This begs the question, how does the law in New York define an e-bike? According to V.A.T. Law § 102-C, an e-bike, also called a bicycle with an electric assist, is a bike with an electric motor of less than 750 watts, has operable pedals, and meets the requirements for equipment and manufacturing for bikes under the Consumer Product Safety Commission. Even though e-bikes are not considered motor vehicles, accidents involving e-bikes can still be severe. Our Utica bicycle accident attorneys can help you sue the person or people who caused your accident so you can get financial compensation.
Can You Ride an Electric Bike on the Sidewalk in NYC
You usually cannot ride an e-bike on the sidewalk in New York City. This should not come as a surprise since people cannot ride most bicycles, electrically powered or not, on the sidewalks. Instead, e-bikes of any class are permitted in bike lanes and any normal traffic lanes with speed limits of no more than 30 mph. While many surface streets are fair game for e-bike riders, major highways, expressways, and other roads with higher speed limits are off-limits.
Although e-bike riders should not be using sidewalks as travel lanes, there are exceptions to the rule against riding on sidewalks. Under the New York City Traffic Rule and Regulations, people riding bicycles, including e-bikes, must use bike lanes if available unless special circumstances apply. You can ride on a sidewalk if you are preparing to turn into a private driveway or need to avoid a collision.
Since e-bike riders cannot use sidewalks, they are often in very close proximity to vehicle traffic and at risk of being injured in an accident. If you were struck by a vehicle while riding your bike or e-bike, contact our bicycle accident lawyers about how to get financial compensation for your injuries.
Can You Sue for Injury After an E-Bike Accident in NYC
If you are injured in an accident while riding your e-bike, our bicycle accident attorneys can help you figure out the best way to get you financial compensation. If you are hit by a car while riding your e-bike, you may file a claim through your auto insurance. Depending on your circumstances, you might also file a lawsuit against the negligent party.
New York is a no-fault auto insurance state. Under a no-fault system, drivers injured in car accidents are required to carry personal injury protection (PIP) insurance that covers them regardless of who caused the crash. If you have such an insurance policy, our team can help you file a claim with your insurance provider. Alternatively, many people in New York City do not drive and do not have auto insurance. In that case, you might be able to file a claim through the insurance of the driver who hit you.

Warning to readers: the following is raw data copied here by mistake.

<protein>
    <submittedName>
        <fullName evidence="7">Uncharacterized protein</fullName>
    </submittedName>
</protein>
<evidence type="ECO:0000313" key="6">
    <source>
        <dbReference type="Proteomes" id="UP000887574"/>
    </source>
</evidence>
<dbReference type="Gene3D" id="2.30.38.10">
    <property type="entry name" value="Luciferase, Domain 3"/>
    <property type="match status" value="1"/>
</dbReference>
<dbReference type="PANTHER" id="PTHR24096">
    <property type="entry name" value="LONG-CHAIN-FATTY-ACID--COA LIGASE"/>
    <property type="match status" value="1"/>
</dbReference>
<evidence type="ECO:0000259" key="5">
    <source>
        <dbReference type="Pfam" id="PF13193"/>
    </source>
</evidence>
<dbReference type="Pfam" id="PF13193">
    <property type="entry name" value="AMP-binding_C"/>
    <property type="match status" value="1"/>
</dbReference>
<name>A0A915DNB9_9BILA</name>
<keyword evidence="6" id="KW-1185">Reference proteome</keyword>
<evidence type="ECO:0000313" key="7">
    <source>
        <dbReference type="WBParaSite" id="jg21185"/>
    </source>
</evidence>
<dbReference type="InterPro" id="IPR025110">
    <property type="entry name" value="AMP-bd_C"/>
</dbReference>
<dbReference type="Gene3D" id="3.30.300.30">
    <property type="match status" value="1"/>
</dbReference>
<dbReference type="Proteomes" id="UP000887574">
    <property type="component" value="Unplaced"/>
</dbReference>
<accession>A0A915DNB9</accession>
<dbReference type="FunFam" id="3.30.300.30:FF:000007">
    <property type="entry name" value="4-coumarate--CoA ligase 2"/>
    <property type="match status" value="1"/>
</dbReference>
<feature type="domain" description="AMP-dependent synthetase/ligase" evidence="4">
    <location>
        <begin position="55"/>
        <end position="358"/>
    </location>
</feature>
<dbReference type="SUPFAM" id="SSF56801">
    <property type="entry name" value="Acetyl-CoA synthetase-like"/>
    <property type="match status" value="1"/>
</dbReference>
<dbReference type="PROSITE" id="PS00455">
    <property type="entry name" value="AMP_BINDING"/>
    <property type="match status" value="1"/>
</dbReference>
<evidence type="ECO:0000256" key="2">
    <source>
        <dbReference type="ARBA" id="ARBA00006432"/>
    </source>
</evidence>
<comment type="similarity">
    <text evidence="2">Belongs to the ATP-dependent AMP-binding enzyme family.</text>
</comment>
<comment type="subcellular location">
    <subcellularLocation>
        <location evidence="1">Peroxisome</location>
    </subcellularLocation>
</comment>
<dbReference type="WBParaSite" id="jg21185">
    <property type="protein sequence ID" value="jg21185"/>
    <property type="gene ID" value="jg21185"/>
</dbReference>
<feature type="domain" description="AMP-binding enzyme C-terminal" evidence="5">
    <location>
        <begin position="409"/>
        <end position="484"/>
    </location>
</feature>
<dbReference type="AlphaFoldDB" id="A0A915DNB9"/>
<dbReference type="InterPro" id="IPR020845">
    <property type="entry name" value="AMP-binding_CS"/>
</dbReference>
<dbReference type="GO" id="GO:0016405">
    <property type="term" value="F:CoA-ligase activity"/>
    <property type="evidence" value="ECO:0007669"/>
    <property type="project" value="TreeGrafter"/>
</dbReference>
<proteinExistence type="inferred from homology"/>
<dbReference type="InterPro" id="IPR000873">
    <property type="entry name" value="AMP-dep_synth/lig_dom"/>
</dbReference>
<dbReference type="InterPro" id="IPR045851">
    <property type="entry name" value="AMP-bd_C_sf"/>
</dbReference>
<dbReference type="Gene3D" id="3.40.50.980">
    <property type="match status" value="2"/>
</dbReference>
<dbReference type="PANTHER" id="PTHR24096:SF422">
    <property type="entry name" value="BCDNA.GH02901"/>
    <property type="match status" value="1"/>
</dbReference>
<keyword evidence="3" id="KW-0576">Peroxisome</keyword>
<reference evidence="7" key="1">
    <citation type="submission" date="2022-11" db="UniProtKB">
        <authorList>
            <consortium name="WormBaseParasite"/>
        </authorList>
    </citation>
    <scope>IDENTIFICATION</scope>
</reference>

You should definitely consult with an attorney before beginning the insurance process. Insurance companies are infamous for trying to get out of paying the money they owe to injured drivers, and anything you say might be misconstrued and used against you. An attorney familiar with the auto insurance process, like our Schenectady bicycle accident lawyers, can help you get the compensation you deserve as quickly as possible.
A significant hurdle within the no-fault insurance system in New York is the limitation on your ability to file a lawsuit. According to I.S.C. Law § 5104(a), only people who experience “serious injuries” are permitted to file lawsuits against negligent drivers. The idea behind this system is that insurance should be able to cover all your damages unless your injuries are serious.
A serious injury is defined under I.S.C. Law § 5102(d) and includes dismemberment, death, significant scarring or disfigurement, the permanent limitation or loss of body parts, organs, functions, or systems, and any injury that inhibits you from performing daily living tasks for at least 90 days out of the 180 days right after the crash.
If you have a serious injury and can file a lawsuit, our bicycle accident attorneys will help you determine whom to sue. In many accidents, only one driver is involved, and figuring out whom to sue is a bit easier. Unfortunately, some accidents are complicated and involve multiple drivers. In such cases, you might sue just one of those drivers or all of them, depending on whether we believe they share liability.
What if My E-Bike Caused the Accident in New York City?
If you believe your accident was caused because of some malfunction or problem with the e-bike, your situation might be even more complicated. If you bought the e-bike and suspect it was defective, we can help you file a product liability lawsuit against the manufacturer.
A product liability lawsuit is based on the fact that a product or good caused your injuries because that product or good was defective, damaged, or designed in an unsafe way. You can sue the manufacturer in addition to many others in the chain of sale, including the retailer from whom you purchased the e-bike. To be successful, you should have been using the e-bike in a safe manner for its intended purpose. If you were using it in a reckless or dangerous way, you might not win your case.
If you rented the e-bike from a rental company, it is often very difficult to sue the rental company after a crash, even if we know the e-bike caused the accident. For example, you might have been injured because the brakes on the rented e-bike failed. Since many rental companies make customers sign waivers, it is difficult to sue for damages. Bring your rental agreement for the bike to our Queens bicycle accident attorneys, and we can help you figure out what to do next.
Call Our Bicycle Accident Attorneys for Help
For an assessment of your case free of charge, call The Carrion Law Firm now at (718) 841-0083 and speak with our Long Island bicycle accident lawyers.